Therefore, a question we could all ask when we do go boating is:

How long would you last without a lifejacket?  If you missed it, look at this short video about an experiment done on this topic in association with Auckland Coastguard:

Where Rotary is involved in an on-water project, safety is of course paramount and part of the usual risk management procedures that all districts have in place and should be used by clubs ... are you familiar with this .. and your district insurance cover?

Related Links:

Yachting Fellowship: (there are NZ & French Polynesian fleets)

Note that even if there is not a local branch of a Fellowship you can still join

Written by Colin Robinson

District 9940 makes significant contribution to The Rotary Foundation

Through the strong commitment of Rotarians Simon Manning and Brad McAneney, prominent Funeral Director partners in Wellington, New Zealand and owners of Martinborough House Vineyard in the Wairarapa, The Rotary Foundation has benefitted to the tune of $17,510 in 2012 from proceeds of wine sales in District 9940. A further $17,510 has been made available for community projects in the District.

“This is a very significant contribution to Rotary. All the money from wine sales to Rotarians and friends has been given directly to The Rotary Foundation and local communities”, says PDG David Watt, District 9940 Rotary Down Under Promotions Representative. Simon Manning, owner of Harbour City Funeral Home Ltd is a Past President of Hutt City Rotary and he is 9940 District Governor Nominee for 2015-2016.

Money from wine sales through Rotarians from Martinborough House Vineyard will continue to be available to The Rotary Foundation and other community causes. As Simon comments, “For us, it’s not about the money; it’s about the gift.”

Submitted by:  PDG David Watt, Rotary District 9940

Related Link:

The Rotary Foundation

Rotary Wine Appreciation Fellowship:

There is much more to Rotary than just the club

New Rotarian Action Groups and Rotary Fellowships recognized

Learn more about getting involved with these new Rotarian Action Groups and Rotary Fellowships that recently were recognized by the RI Board of Directors:

•   Rotarian Action Group for Peace:
•   Rotarian Action Group Against Child Slavery: Click here
•   Rotarians for Hearing Rotarian Action Group: contact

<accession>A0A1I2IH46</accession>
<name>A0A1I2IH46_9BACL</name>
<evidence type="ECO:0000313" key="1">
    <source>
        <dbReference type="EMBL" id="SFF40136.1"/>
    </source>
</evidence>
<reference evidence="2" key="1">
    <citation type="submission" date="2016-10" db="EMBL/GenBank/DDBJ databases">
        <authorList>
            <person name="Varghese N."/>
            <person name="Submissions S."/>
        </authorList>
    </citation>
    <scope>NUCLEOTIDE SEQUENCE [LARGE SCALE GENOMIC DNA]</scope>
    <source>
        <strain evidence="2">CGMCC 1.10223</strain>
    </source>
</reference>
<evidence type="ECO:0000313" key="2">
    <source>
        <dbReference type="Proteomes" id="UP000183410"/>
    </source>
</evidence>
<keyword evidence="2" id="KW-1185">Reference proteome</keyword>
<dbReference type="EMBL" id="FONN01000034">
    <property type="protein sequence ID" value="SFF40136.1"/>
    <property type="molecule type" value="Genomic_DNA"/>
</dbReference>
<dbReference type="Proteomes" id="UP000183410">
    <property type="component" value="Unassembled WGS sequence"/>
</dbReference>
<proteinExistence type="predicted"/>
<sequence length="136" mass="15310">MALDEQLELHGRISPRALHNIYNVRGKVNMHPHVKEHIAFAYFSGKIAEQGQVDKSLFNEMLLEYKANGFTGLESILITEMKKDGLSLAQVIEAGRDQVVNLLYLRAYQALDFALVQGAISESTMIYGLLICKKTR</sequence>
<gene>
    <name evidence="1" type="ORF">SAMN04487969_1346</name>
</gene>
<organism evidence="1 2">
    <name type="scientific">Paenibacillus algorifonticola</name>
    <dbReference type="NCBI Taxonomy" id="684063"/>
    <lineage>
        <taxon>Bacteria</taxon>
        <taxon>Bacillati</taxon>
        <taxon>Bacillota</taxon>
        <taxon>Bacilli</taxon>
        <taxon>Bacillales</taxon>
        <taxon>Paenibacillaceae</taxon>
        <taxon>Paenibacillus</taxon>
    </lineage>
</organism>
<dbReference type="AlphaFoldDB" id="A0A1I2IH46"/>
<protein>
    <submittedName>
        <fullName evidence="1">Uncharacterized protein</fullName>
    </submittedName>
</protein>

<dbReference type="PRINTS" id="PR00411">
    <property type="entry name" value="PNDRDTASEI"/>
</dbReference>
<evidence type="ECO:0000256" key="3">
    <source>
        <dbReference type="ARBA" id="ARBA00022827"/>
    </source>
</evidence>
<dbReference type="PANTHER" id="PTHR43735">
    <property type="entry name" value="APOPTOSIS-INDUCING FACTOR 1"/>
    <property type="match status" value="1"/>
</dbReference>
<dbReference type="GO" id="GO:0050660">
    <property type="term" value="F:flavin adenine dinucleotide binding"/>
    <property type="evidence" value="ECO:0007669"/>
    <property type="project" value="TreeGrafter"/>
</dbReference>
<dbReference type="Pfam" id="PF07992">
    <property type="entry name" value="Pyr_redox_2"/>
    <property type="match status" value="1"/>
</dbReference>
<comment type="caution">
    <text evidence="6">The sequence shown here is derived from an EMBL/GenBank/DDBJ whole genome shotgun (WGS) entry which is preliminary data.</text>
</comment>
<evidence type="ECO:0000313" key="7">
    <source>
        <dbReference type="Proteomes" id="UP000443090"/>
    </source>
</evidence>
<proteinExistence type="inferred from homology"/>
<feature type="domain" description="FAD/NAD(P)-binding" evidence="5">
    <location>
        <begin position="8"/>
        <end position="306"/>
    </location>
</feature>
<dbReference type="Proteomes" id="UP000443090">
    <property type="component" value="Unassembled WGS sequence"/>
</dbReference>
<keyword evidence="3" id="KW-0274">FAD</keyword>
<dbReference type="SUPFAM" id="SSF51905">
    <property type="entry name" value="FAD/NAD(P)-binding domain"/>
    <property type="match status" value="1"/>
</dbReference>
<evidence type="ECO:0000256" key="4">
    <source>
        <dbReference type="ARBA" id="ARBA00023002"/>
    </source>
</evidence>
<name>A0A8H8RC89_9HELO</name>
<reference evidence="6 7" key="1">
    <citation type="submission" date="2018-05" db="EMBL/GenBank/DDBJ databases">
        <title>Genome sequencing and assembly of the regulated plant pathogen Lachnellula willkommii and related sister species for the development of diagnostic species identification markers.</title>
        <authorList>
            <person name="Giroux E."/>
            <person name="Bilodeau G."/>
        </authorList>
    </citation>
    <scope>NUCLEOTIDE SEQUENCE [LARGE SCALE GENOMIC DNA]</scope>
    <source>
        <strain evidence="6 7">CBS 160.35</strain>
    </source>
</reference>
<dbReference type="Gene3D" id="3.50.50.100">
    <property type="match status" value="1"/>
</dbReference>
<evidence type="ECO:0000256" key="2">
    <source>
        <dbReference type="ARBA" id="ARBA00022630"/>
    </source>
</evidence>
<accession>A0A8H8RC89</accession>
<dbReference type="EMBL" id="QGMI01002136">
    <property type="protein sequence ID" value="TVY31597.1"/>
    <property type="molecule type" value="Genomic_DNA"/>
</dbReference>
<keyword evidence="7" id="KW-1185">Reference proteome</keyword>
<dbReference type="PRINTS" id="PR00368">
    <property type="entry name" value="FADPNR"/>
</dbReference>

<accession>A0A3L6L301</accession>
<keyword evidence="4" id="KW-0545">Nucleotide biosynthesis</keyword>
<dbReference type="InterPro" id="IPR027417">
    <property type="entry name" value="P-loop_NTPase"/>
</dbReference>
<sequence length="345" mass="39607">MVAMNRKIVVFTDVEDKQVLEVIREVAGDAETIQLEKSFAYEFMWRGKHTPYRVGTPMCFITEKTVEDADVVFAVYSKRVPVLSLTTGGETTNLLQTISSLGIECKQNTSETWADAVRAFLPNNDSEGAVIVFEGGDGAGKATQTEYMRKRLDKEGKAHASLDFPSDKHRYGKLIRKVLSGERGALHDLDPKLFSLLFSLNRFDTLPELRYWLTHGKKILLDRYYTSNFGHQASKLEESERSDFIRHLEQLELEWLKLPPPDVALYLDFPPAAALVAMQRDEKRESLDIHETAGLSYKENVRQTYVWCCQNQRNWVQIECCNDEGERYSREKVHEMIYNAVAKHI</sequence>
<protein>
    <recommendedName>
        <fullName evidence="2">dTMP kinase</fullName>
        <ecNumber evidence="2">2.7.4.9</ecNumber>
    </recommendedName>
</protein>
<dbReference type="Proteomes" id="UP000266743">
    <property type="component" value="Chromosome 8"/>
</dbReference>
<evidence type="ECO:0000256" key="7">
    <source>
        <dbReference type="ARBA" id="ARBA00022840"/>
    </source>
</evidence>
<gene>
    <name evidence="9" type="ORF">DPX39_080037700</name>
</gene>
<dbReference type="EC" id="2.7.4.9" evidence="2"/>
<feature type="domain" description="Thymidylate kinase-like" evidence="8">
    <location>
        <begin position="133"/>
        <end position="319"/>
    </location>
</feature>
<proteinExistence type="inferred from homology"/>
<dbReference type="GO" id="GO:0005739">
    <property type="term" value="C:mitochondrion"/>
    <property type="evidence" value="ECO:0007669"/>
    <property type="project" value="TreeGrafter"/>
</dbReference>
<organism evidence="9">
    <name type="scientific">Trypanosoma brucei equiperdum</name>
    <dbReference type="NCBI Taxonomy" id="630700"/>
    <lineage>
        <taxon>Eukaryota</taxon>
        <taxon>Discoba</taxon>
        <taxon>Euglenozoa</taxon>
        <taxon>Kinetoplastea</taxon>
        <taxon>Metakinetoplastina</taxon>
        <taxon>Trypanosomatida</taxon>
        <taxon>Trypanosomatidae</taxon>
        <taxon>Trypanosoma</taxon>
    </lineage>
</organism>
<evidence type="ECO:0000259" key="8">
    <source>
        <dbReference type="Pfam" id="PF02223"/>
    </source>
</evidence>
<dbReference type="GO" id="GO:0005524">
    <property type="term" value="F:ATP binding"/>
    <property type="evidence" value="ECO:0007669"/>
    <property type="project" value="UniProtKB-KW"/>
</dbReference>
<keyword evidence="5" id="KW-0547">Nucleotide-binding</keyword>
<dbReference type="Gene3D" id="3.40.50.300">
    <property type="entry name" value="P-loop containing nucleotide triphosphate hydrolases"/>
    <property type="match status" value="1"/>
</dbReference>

•   The International Fellowship of Geocaching Rotarians:
•   Fellowship of Rotarian PDGs (and Friends):
•   Honorary Consuls’ Fellowship of Rotarians: contact  

Source: Rotary Service Update, February 2013.

Rotary Fellowships are autonomous, international groups of Rotarians, Rotarian spouses, and Rotaractors who join together to:

•   Share a common interest in worthwhile recreational activities (sports, hobbies, etc.)
•   Further their vocational development through acquaintance with others of the same profession
•   Make new friends around the world
•   Explore new opportunities for service
•   Have fun and enhance their Rotary experience

In New Zealand the Fellowships many Rotarians belong to are: Yachting, Flying, Caravanning, Motorcycling, Home Hosting, Cricket plus the many that members belong to without the need for a NZ branch such as computer users, social media, magicians, amateur radio and more ... about 90+ more. 

Any Rotarian can join and fees are usually minimal - an example is the Auckland Fleet of the International Yachting Fellowship of Rotarians where the fee is $30, you do not need a boat to joing - just an interest in boating, and there next activity is a weekend on an island in Auckland's Hauraki Gulf.

Rotarian Action Groups provide assistance and support to Rotary clubs and districts in planning and implementing service projects in their respective areas of expertise. They are autonomous, international groups organized by committed Rotarians, Rotarians’ spouses, and Rotaractors who have expertise in and a passion for a particular type of service.


To view and subscribe to a range of Rotary newsletters

Sunday, 10 February 2013

ShelterBox responds to Solomon’s tsunami

A ShelterBox Response Team (SRT) from New Zealand is being deployed to the Solomon Islands in response to the  undersea earthquake and subsequent 1.5 metres (5ft) high tsunami that hit Temotu Province in the Solomon Islands on the 6th February 2013.

ShelterBox Response Team members Lyndon Tamblyn (Bulls) and Owen Smith (Kerikeri) both experienced response team leaders will leave as soon as flights become available. The ShelterBox SRT will work alongside staff from World Vision, our partner in the Solomon Islands who are currently assessing the damage and the need for shelter. Pre-positioned stocks of tents and ShelterBoxes have been made available for the disaster hit families.

A New Zealand Air Force Boeing 757 is scheduled to leave this morning [11 February] for the Pacific. It will be carrying relief supplies into Honiara, donated to World Vision by The Warehouse and ShelterBox. Stocks include shelter, sanitation kits, tarpaulins, water containers, and chainsaw packs from the New Zealand Government.

According to George Herming, a spokesman for the prime minister, some 100 homes and properties had been either damaged or destroyed.